The government should not shy away from implementing an industrial strategy, and must accept that means picking winners, while scientists and engineers need to become more involved and visible, says Michael Heseltine
Industrial strategy is not everyone’s favourite phrase. You don’t need to tell me – some of my own political friends refuse even to say the words. And I can hear the grumbling now:
“creating new bureaucracies”.
Industrial strategy is quite a simple concept. It is about government working hand-in-hand with business to help our industrial base get ahead, and about talking to key sectors to help them grow.
It is underpinned by a constant dialogue between the state and the private sector so that each can understand the needs and the concerns of the other. It also involves a more strategic approach to procurement – not just thinking about value for money or quick off-the-shelf solutions, but thinking more long term and investing in the UK’s industrial base.
It’s not rocket science. It is how all advanced economies organise themselves. Some say it is “picking winners”. But that is what all our rivals do. What do people expect governments to do – pick losers?
Why not test day-in day-out, year-on-year, what it takes for each and every one of our companies to be the best in the world and support them to be just that. And let’s shout from the rafters when we achieve the economic equivalent of gold – the multi-billion pound contract in the UK from the Far East, the scientific discovery that secures a British scientist’s place in history forevermore, the world leading innovation that improves daily life immeasurably.
CaSE recently released a report, entitled ‘4Growth’, which argues that the multi-billion pound proceeds from the forthcoming 4G spectrum auction should be reinvested in science and engineering – partly because those proceeds are a return on previous investment and activity in the fields of science, engineering, entrepreneurship, and innovation, and partly because these are the areas the UK must specialise in if we’re to be growing and competitive on the global stage.
It’s absolutely true without investment in people like Marconi and Berners-Lee we wouldn’t have the technologies we take for granted today. Their efforts in creating wireless infrastructure and the world wide web, although made almost a century apart, are both critical parts of our modern economy and speak to the importance of promoting science and engineering.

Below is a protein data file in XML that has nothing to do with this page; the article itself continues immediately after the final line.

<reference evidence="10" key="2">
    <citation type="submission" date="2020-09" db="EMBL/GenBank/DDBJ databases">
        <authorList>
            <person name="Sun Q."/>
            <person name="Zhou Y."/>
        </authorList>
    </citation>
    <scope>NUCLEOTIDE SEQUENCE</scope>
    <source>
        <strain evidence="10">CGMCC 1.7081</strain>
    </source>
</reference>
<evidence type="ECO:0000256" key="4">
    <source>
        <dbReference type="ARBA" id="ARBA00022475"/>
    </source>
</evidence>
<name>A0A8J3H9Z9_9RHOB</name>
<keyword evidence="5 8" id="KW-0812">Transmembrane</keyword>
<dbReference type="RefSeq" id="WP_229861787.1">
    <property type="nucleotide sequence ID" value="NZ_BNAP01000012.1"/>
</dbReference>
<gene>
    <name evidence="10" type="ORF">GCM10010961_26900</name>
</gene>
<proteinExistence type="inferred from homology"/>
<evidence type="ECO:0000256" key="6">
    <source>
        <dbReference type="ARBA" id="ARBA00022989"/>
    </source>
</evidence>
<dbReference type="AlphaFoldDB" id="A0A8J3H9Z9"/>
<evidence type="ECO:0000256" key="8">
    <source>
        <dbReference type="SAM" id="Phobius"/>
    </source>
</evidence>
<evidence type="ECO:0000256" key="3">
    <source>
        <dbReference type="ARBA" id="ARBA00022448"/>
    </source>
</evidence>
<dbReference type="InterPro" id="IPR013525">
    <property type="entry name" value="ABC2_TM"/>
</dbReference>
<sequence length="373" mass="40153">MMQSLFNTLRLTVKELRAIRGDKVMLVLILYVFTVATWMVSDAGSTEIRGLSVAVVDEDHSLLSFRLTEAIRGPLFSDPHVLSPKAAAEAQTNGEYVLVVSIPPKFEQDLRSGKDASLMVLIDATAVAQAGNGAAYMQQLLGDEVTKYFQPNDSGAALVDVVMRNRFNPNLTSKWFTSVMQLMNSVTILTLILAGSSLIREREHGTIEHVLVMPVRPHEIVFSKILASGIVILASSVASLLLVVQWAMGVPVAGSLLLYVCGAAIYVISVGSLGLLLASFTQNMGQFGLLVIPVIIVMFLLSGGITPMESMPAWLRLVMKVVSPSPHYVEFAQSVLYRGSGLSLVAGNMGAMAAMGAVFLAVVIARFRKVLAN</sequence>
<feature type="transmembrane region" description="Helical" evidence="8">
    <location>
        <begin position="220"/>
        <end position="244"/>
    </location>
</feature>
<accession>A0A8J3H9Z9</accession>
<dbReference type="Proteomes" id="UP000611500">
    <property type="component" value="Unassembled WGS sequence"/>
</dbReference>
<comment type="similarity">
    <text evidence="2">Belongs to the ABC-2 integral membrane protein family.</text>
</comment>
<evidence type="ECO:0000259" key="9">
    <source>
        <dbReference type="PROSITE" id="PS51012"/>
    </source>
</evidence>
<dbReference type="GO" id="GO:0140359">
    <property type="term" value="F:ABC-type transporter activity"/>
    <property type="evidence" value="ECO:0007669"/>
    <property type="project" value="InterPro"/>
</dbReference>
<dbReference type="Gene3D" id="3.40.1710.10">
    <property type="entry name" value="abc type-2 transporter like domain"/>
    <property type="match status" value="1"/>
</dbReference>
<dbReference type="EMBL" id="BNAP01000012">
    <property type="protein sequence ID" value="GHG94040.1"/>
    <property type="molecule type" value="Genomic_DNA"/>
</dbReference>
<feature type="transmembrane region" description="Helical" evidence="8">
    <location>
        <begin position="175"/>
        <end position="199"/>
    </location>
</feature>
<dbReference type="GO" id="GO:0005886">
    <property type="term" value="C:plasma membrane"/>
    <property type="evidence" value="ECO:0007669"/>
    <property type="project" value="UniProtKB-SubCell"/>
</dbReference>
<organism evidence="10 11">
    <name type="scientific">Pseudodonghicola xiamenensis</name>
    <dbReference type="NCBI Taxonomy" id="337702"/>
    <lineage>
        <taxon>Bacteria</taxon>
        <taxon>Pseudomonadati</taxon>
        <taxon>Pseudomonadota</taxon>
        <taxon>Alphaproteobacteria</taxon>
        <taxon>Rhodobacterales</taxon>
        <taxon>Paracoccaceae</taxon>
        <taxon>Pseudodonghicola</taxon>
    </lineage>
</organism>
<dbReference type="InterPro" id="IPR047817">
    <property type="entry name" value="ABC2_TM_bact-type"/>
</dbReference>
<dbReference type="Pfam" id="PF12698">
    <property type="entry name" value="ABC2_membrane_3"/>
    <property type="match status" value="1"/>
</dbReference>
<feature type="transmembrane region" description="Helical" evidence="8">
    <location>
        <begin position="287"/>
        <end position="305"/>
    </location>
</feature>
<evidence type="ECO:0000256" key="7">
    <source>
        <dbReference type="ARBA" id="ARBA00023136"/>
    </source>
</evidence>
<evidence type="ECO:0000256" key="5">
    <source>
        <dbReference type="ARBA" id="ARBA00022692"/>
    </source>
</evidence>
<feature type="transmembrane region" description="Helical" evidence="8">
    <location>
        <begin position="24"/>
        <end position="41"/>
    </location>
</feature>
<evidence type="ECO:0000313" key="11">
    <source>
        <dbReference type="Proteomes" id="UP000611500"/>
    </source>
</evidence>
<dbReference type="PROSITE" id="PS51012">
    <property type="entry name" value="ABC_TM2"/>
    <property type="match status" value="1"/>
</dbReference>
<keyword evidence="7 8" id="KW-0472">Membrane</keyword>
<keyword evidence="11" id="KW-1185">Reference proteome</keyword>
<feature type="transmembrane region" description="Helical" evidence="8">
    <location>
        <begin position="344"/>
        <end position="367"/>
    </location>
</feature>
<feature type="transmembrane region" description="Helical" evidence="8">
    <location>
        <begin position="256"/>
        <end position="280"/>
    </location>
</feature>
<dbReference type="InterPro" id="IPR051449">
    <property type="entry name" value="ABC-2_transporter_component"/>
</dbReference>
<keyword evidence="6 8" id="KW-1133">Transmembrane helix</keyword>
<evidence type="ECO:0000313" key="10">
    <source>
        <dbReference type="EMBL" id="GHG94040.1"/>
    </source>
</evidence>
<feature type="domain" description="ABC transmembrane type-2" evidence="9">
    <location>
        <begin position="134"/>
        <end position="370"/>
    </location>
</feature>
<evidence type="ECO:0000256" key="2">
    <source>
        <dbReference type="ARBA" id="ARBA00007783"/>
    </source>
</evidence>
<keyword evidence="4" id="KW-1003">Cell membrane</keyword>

And it’s not just you talking about it. The TUC have called for an industrial strategy, as has the Times and the CBI. An odd coalition perhaps, but testament to the consensus forming.
We are no longer talking about whether we should have an industrial strategy or not, but instead what it should look like. Vince Cable set his stall out in September and I understand the first wave of sector strategies are coming out shortly. I say well done to him.
And the Prime Minister last week reinforced the message. He said we are in “the economic equivalent of war today” and he is right.
As a man who lived through World War II, I don’t say that lightly. We didn’t win that war by getting our heads down and hoping for the best. We won it by each and every one of us straining every nerve and sinew to beat the enemy. And so it must be that we each do all we can in pursuit of growth.
The Government will reply to my report next week. We shall see what they say. But do not let that be the beginning and the end of the debate. Every one of us has a role to play in making this country a better place to live.
If I have one ask it is this: if you like my recommendations, do them.
If you want a better dialogue with government departments get in there and see them.
If you don’t think the colleges of further education are producing the skilled students you are crying out for then tell them and work with them to do something about it.
If you think the public debate on immigration has become too simplified about illegals and queue jumpers then get on the airwaves and start talking about skilled immigrants.
Gone are the days of waiting for a green light from Whitehall before doing anything. The economic crisis dictates more urgency. It demands that each and every one of us stands up and be counted.
This article is an extract of Lord Heseltine’s CaSE Lecture, delivered earlier this week at the Science Museum